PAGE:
The German wheel was invented by Otto Feick in 1925, and originally named Rhönrad from the city it was created in. Later, in 1936, the German wheel was featured in the Olympic games in Berlin.
On the second weekend in October, I was able to attend Wheel Weekend in Chicago, IL with 8 fellow students from my Cincinnati, OH circus group, My Nose Turns Red, for a 3-day level 1 coaching certification.
The moment we arrived, everyone walked into the massive gym where all students gathered and collected their folders with all of the information they would need throughout the week (whether they were there for coaching level one, coaching level two, or workshops). We stood in a circle and were introduced to all of the coaches that would be helping us over the next three days. Right after we left the group it was time to get started on the training.
Our first coaching lesson focused on central elements in two bindings. Central elements are pieces of a routine where the center of body mass remains in the center of the wheel. Bindings are the foot straps that allow for cartwheels when set to the straight-line position. We not only learned how to perfect these elements, but also learned how to spot others in these positions. We learned basic partner elements and how to spot them (primarily various forms of Ferris wheel, such as straddle off), and worked on some balancing skills.
Later that day we worked on vault one and spiral one. In these lessons, we learned how to vault safely and efficiently and how to spot. We also learned how to complete a spiral – including how to fall out safely, which does come in handy!
After a break, we began working on dismounts from straight-line tricks. Then we continued onto free fly. The most important aspect of this training was learning how to spot the skill. We went onto basic theory after training. This was our first taste of the content that would be on our test that would determine if we were certified as level one coaches.
We then moved on to decentral elements, which are elements in which the gymnast is mainly at the edge of the wheel. Near the end of the day we learned about a very important element of coaching, keeping children busy and safely involving them in wheel activities. To finish up the day we practiced our own straight-line skills.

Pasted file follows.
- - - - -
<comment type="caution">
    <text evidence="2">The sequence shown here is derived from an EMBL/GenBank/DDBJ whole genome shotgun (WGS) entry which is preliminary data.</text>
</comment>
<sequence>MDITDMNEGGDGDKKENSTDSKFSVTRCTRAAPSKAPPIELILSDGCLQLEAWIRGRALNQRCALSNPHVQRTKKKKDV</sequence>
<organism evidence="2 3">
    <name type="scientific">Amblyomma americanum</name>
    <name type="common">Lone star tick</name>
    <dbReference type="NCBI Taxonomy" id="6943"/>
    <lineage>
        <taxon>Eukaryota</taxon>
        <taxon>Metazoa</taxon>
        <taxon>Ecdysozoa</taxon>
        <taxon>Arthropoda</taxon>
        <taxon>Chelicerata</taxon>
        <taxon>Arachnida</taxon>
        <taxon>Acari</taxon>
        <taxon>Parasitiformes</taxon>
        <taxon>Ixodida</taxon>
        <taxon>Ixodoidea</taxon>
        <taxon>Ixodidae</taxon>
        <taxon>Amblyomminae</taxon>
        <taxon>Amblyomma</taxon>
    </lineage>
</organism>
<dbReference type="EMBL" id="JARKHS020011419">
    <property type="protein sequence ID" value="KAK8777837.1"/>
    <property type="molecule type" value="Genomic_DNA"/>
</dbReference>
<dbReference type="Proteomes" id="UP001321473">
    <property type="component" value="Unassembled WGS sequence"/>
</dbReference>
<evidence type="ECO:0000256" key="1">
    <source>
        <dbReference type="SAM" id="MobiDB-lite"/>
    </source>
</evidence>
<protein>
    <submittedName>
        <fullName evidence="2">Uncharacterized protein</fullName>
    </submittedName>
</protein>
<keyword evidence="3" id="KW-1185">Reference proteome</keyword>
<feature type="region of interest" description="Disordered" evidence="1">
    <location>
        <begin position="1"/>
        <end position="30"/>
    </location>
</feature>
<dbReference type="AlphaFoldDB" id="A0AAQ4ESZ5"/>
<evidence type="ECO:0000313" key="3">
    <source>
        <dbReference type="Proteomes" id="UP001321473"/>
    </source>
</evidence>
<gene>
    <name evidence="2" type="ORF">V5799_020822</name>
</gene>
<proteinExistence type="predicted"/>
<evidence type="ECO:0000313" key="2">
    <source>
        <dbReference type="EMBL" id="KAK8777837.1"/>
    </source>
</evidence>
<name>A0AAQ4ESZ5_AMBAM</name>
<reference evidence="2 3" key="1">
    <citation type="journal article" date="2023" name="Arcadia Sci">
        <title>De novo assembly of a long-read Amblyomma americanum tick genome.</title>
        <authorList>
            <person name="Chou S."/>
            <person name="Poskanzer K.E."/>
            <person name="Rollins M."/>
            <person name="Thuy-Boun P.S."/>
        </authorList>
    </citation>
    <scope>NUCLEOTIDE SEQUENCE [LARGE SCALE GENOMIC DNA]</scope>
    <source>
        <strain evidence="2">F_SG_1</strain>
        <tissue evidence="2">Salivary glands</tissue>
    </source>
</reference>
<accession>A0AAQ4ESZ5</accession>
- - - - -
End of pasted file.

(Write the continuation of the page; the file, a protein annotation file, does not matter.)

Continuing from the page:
Though the first day of wheel weekend was very busy, we had the opportunity to meet Wolfgang Bienztle, who has coached at wheel weekend for 10 years. Wolfgang is a well-known coach and has won many championships competing in wheel gymnastics, including many World and European championships. He was the youngest national champion.
When I asked Wolfgang about his passion for coaching he replied, “It’s the fun and passion I have to bring wheel around the globe.” He first became interested in wheel when he was young. He told me, “I was 6 years old when my brothers and I were asked if we would like to join soccer, jujitsu or wheel in our sports club. We decided for competitive wheel.”
When I asked Wolfgang how this weekend was going to compare to years past, he said, “This is one of the most fun weekends with all extra activities – circus variety show, Oktoberfest show, special kid’s day, more than 50 kids in beginner wheel competition – and so much more fun!”
On the second day of wheel weekend it was little less busy, but still very productive. In the beginning of the day we worked on setting up routines and learning combinations. We split into groups and were asked to come up with a routine, then performed those routines. We were scored on our routines as if we were competing in a wheel competition. We later worked on learning more decentral elements, followed by a meeting for leaders about safety, security, and insurance. Later we learned about first aid and how to treat various wounds in the gym. After first aid, we learned more about spiral. We then had a posture and moving workshop that allowed some of our built-up pain to fade away. Eventually we learned about how competitions work and what to expect when competing.
The last day of wheel weekend was a half day. We practiced a short compulsory routine. We then learned how to create a try-out and host a wheel class. We learned about what to expect in a try-out and how to judge one. We also learned how wheel classes traditionally work. We then listened to a closing by Wolfgang. Finally, we had a written exam which determined if we were going to be certified as level one wheel coaches. All the students I was with from My Nose Turns Red passed!
Wheel weekend was a mind-blowing experience. We got to work with so many talented coaches and learned so much about the history of the Gymnastic wheel. We also learned so much about how competitions work and how to participate in them. Wheel weekend was a thrilling experience that everyone interested in wheel should participate in, it is worth it!